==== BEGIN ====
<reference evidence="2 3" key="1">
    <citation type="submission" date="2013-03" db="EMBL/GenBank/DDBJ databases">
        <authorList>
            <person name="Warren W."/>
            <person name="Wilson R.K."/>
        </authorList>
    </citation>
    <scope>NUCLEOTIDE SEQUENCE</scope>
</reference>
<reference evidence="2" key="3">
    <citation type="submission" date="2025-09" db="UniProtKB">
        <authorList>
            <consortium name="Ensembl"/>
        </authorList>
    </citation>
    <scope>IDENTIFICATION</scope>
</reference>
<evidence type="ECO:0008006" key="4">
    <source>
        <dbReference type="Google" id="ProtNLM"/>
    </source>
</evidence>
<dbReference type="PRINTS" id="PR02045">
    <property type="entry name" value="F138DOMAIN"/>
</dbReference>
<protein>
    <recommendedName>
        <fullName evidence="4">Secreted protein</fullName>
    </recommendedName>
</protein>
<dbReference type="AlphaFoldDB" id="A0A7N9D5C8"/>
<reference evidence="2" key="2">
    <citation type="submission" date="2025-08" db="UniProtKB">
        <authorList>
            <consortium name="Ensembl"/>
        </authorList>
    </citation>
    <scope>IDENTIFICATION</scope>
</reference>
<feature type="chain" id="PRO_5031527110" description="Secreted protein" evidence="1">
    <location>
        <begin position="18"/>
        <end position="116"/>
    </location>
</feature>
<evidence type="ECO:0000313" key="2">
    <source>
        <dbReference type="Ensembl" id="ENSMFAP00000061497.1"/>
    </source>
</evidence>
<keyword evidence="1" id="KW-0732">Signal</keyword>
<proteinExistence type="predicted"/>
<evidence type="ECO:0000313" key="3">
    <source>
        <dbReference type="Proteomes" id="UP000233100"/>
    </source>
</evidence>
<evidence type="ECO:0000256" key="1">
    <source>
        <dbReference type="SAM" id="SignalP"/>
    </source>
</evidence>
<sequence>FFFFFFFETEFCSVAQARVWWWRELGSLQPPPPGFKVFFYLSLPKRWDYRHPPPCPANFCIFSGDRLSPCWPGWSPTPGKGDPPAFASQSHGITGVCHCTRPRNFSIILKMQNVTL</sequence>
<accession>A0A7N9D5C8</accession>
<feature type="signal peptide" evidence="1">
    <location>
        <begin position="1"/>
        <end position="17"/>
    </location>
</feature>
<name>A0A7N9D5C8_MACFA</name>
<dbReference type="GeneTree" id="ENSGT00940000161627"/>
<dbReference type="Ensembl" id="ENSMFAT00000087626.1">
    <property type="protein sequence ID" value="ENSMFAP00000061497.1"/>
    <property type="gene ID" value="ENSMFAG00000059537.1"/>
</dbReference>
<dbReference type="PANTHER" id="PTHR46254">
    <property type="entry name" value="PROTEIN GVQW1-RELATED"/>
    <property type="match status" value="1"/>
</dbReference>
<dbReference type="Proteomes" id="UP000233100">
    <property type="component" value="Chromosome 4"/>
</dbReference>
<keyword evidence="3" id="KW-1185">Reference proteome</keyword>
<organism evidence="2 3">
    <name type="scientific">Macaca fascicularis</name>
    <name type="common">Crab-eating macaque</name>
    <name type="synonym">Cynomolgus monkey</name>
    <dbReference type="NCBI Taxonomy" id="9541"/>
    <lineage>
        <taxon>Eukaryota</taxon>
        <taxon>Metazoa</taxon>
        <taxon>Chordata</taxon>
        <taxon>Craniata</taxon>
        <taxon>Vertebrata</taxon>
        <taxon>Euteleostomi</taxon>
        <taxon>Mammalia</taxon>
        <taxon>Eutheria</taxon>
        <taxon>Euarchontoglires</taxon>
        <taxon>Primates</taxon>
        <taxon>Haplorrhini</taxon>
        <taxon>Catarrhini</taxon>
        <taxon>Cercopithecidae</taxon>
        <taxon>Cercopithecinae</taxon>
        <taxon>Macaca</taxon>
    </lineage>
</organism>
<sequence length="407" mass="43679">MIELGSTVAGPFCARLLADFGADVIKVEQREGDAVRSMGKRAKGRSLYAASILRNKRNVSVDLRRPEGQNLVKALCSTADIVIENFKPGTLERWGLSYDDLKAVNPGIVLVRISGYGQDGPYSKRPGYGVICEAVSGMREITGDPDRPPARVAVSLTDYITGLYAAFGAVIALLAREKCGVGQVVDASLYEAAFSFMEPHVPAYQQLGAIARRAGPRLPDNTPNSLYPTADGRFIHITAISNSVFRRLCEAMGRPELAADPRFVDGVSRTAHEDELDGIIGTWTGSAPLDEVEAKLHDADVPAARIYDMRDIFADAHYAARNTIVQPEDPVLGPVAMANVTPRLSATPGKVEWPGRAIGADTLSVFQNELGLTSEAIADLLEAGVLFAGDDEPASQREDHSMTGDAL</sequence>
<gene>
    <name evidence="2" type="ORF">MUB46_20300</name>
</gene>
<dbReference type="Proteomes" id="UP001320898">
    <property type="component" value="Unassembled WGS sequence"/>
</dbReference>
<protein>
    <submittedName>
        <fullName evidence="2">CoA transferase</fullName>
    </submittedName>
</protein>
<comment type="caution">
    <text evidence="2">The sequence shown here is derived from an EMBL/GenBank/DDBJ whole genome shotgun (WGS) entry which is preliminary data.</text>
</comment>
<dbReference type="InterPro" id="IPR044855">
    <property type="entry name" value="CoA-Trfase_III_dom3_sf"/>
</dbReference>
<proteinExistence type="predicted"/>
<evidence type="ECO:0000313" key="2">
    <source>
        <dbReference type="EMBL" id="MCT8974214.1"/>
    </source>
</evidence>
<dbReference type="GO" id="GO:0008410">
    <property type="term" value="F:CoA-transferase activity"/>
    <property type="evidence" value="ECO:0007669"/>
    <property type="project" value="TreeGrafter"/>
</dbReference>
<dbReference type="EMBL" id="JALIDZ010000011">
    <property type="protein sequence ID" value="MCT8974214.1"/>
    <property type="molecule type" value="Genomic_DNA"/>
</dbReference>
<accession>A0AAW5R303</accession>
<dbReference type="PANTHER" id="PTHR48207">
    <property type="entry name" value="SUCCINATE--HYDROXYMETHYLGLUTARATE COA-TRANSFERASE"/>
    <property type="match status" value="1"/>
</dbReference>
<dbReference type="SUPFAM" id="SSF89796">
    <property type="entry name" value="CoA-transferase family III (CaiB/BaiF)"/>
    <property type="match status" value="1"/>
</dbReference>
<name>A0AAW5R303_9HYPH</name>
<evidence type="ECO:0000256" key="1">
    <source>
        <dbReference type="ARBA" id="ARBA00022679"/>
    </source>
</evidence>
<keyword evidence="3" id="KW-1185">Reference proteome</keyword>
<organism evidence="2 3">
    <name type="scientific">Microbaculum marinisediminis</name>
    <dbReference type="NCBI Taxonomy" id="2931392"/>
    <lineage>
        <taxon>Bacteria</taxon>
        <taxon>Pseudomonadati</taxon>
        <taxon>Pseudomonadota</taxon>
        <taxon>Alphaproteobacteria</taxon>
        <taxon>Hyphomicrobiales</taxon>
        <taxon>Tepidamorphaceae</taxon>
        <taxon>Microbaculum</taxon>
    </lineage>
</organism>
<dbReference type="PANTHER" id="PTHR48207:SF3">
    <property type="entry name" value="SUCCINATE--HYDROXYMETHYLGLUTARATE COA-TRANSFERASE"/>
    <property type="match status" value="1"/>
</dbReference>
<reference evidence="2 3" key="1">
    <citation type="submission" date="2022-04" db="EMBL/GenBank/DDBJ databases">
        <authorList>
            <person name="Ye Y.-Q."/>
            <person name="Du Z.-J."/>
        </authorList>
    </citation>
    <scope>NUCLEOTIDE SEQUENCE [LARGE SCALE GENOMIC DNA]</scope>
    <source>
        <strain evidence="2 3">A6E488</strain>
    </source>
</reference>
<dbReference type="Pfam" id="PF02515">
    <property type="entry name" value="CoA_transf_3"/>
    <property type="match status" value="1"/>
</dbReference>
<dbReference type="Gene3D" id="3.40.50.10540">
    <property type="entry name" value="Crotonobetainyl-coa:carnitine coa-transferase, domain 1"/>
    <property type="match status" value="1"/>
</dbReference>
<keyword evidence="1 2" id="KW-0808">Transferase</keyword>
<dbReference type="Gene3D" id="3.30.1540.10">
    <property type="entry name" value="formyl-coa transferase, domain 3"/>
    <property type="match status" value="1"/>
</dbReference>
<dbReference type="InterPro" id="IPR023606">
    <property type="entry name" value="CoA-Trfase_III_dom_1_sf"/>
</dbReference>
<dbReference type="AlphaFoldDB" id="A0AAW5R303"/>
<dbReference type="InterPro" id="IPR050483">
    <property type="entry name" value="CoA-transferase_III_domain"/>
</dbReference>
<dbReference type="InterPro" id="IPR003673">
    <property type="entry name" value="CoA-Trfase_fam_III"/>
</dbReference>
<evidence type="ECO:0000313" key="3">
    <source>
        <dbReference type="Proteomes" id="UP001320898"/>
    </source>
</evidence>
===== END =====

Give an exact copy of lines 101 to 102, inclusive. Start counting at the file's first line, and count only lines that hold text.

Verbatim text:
        <taxon>Haplorrhini</taxon>
        <taxon>Catarrhini</taxon>